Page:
Views from the Miniature City. Can Puppetry Heal The Theater?

“I can laugh at my own extinction,” says the dinosaur with the face of Theodora Skipitares, in the last and most ironic of the six eerie scenes in her show at La MaMa entitled “Views from the Miniature City” which ended its short, memorable run this weekend, forty-two years after the show, originally entitled “Micropolis,”  launched her career as a puppeteer.

Below are still photographs of the other scenes in the show, with brief descriptions.

The dinosaur episode is given the subtitle “On the Road,” a saucy clue to its downtown origins. The dinosaur (a recorded voice) talks of super highways replacing prehistoric paths, but it (she?) seems to spend most of the time on the streets of  New York City, passing by the United Nations and seeing “humans being arrested, being dragged to unwashed buses.  They gave me the peace sign…”  But if Jack Keroac’s 1957 novel is invoked, seeing this show in 2023 might invest it with a new metaphor. Bohemians were like dinosaurs when Skipitares first performed this show in 1981. Is it now theater itself that’s dying, given the current talk of a crisis?

I’d say no, and one piece of evidence is this show – which is theater, yes…and sculpture, as well as performance art (it was restaged at the Performing Garage in 1982), and also an exhibition…in short, puppetry.  The form has proven itself flexible, and resilient. This early show by Skipitares was revived first in May of this year as an art exhibition, at the  15 Orient art gallery, in Bushwick.

Skipitares has kept plenty busy in the four decades between the show’s debut and its revival, with a new work of theater just about every other year, most recently The Transfiguration of Benjamin Banneker, a collage about space exploration that travels from an eighteenth century Black astronomer to Lieutenant Uhura of Star Trek, and Grand Panorama , about abolitionist Frederick Douglass and his fascination with photography.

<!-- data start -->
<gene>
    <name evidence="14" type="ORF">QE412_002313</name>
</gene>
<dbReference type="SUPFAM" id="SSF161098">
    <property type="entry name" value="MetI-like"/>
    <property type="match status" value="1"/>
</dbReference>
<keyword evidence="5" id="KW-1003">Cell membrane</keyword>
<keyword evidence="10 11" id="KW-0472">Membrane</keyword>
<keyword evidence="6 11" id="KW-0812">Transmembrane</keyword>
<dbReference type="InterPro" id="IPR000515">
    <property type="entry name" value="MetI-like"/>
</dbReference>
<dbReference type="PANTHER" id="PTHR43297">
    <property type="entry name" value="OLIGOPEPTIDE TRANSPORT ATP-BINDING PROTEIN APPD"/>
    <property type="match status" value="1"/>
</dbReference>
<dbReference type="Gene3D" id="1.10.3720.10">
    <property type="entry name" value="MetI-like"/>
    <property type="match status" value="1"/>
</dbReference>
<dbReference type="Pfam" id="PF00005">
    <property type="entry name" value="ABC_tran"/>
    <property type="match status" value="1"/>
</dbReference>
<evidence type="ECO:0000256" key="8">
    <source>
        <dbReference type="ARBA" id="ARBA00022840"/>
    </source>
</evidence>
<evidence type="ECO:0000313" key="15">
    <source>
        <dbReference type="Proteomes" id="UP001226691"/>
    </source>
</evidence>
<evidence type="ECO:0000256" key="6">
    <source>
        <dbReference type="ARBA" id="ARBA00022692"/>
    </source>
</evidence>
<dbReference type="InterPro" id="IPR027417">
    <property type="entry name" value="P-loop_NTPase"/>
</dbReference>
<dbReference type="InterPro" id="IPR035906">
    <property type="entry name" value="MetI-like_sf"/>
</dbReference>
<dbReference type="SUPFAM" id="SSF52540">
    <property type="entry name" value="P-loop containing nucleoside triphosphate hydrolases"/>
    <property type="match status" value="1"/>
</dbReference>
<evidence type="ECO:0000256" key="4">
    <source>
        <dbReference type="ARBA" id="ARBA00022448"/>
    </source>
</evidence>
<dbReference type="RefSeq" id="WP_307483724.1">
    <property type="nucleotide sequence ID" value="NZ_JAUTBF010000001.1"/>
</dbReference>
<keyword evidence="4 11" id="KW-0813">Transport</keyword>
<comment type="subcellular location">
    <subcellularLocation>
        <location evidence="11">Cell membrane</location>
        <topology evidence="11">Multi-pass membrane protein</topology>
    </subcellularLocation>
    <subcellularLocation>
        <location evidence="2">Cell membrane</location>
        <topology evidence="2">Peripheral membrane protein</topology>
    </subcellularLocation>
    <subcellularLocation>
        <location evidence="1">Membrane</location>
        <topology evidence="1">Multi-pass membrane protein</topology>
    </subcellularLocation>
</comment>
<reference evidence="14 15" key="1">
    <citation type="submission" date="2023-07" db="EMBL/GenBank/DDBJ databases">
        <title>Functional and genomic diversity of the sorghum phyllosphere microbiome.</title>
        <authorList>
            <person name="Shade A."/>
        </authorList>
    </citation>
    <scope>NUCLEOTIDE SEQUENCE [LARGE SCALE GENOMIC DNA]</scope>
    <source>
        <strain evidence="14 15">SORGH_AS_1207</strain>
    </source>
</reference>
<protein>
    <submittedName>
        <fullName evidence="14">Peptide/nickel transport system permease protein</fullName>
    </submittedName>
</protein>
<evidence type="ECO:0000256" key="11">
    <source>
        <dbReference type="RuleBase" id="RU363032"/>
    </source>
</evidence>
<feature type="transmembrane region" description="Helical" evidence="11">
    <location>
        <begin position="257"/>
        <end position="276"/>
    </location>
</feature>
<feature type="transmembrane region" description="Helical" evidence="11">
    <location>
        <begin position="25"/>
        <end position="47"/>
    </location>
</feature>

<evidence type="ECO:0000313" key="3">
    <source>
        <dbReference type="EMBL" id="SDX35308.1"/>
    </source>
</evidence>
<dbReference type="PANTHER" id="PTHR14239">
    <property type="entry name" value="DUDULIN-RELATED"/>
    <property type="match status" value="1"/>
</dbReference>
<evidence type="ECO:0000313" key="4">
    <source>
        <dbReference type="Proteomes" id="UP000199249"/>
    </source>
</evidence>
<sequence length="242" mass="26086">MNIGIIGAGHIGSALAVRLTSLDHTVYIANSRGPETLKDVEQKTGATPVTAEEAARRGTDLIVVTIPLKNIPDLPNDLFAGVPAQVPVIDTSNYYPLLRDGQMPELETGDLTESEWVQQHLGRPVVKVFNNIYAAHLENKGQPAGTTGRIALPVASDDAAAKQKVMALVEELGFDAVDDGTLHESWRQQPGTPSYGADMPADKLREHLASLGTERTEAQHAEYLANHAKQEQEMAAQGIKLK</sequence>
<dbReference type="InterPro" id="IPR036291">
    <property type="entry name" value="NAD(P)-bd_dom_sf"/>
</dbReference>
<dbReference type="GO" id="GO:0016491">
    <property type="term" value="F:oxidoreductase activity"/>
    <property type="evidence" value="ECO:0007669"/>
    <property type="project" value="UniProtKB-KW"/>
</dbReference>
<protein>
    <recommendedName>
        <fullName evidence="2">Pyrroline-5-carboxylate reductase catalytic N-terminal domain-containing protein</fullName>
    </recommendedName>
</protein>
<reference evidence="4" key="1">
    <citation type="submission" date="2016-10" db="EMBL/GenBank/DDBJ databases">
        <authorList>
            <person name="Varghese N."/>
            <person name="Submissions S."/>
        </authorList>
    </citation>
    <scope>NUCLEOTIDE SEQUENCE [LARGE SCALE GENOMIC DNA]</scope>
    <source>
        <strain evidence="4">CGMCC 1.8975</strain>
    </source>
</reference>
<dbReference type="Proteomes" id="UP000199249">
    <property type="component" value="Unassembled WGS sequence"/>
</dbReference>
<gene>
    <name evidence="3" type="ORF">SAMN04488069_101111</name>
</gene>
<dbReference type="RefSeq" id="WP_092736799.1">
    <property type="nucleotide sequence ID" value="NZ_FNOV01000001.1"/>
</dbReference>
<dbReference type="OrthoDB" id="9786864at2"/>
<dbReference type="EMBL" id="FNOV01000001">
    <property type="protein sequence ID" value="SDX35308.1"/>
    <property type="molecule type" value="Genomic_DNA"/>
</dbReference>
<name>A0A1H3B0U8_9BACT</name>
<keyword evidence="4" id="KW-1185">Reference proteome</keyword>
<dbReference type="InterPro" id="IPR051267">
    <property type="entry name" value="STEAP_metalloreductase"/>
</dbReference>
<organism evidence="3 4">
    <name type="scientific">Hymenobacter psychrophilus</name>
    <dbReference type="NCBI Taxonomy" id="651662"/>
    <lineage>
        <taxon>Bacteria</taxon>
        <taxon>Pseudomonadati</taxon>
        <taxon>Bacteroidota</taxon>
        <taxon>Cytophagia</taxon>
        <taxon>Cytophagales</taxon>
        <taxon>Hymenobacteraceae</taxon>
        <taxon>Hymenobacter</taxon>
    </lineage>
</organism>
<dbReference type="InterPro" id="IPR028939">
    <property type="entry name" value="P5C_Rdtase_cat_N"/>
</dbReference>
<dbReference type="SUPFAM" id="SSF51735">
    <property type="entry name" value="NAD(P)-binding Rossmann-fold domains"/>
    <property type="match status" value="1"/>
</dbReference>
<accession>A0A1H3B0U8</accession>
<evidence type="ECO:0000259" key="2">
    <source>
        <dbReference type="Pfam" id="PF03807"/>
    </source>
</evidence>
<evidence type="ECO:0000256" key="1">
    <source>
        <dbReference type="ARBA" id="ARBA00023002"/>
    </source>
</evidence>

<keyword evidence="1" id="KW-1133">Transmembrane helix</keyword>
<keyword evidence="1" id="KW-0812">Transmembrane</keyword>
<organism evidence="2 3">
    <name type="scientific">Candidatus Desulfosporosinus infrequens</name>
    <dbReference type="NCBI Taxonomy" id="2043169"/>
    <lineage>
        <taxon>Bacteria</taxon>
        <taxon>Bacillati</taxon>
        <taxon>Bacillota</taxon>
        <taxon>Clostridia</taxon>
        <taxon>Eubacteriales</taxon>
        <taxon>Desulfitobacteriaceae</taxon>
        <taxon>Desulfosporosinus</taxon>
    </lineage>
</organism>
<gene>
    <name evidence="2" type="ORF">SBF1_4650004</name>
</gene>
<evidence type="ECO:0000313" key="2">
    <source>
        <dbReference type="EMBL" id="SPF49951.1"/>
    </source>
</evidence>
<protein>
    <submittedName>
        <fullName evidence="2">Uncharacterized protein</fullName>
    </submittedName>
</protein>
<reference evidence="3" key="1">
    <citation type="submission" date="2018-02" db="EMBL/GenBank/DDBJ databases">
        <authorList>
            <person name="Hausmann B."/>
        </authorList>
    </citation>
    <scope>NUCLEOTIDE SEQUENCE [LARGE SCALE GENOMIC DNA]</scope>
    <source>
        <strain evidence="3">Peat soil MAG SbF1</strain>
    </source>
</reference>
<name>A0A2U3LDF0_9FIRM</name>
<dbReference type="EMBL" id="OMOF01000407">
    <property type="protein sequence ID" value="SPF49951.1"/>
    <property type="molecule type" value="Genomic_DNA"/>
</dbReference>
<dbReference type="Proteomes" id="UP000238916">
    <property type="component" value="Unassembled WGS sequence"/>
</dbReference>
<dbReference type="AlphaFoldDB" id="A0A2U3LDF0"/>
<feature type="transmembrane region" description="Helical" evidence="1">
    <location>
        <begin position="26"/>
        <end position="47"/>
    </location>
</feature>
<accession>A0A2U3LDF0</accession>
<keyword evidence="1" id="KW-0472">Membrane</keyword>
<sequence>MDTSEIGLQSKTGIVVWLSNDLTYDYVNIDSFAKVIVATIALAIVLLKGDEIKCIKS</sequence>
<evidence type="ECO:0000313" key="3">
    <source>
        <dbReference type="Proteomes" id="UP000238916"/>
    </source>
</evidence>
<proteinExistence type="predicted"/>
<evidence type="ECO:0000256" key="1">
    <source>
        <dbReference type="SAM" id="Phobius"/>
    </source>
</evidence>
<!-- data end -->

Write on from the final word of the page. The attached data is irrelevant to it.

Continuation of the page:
The “miniature city” she re-creates is a dark one, literally and figuratively, but also secretly light, enlightening; as opaque and compelling as poetry. Each is its own world, its own interior, its own theater. Skipitares calls the scenes portraits. Others might compare them to the boxes of artist  Joseph Cornell’s, except the figures are moving, in more ways than one.

“Sylvia,” the first portrait, was inspired by Susan Sheehan’s Pulitzer-Prize winning non-fiction book “Is There No Place on Earth for Me?” a portrait of a schizophrenic woman who spent seventeen years in and out of mental institutions. “For several years I taught painting to schizophrenic adults,” Skipitares says.

The book is memorable for how clueless so many of her doctors were, unaware that she was delusional because they weren’t familiar enough with the popular culture to be alerted when she said things like (as her puppet character says in this episode) that she was going to marry Pat Boone or make it with Mick Jagger.  “I made this gown with a typewriter,” she says, shortly before she quite convincingly throws up — an impressive achievement for a puppet.

In “Wild Ducks,” we see a woman in her bathroom, injured, as strangers peer in her window, while we hear a public service announcement: “Attention hunters!  Attention hunters! Health warning.  All ducks in the area are contaminated with myrex, PCB’s and DDT.  Attention hunters.”

Skipitares explains that the audio is “found text” about the toxic effects of chemicals, “juxtaposed against a “Kitty Genovese” scenario where a person is attacked and a group of bystanders is curious and riveted by the scene, but doesn’t move to help.”

In “Hotel,” with dialogue by written by Nancy Reilly, a man urges a woman to have sex with him, but his lies make his penis grow so long that it smashes through the window of the hotel where they’ve holed up.

“Urban Landscape,” picturing a woman in a glass jar, is accompanied by a translation of the poem “War” by Arthur Rimbaud

In “Dominick,” a man is on the rooftop, tending to his pigeons, while we hear a song composed by Virgil Moorefiel, its lyrics taken from an actual conversation between an astronaut and Shuttle Control. “Dominick was a real person who cared for 300 pigeons on my roof for 20 years,” Skipitares says. “A retired handyman, he spent several hours a day feeding the birds, talking to them and sendingthem out for their circular flights.”

Author: New York Theater

Jonathan Mandell is a 3rd generation NYC journalist, who sees shows, reads plays, writes reviews and sometimes talks with people.

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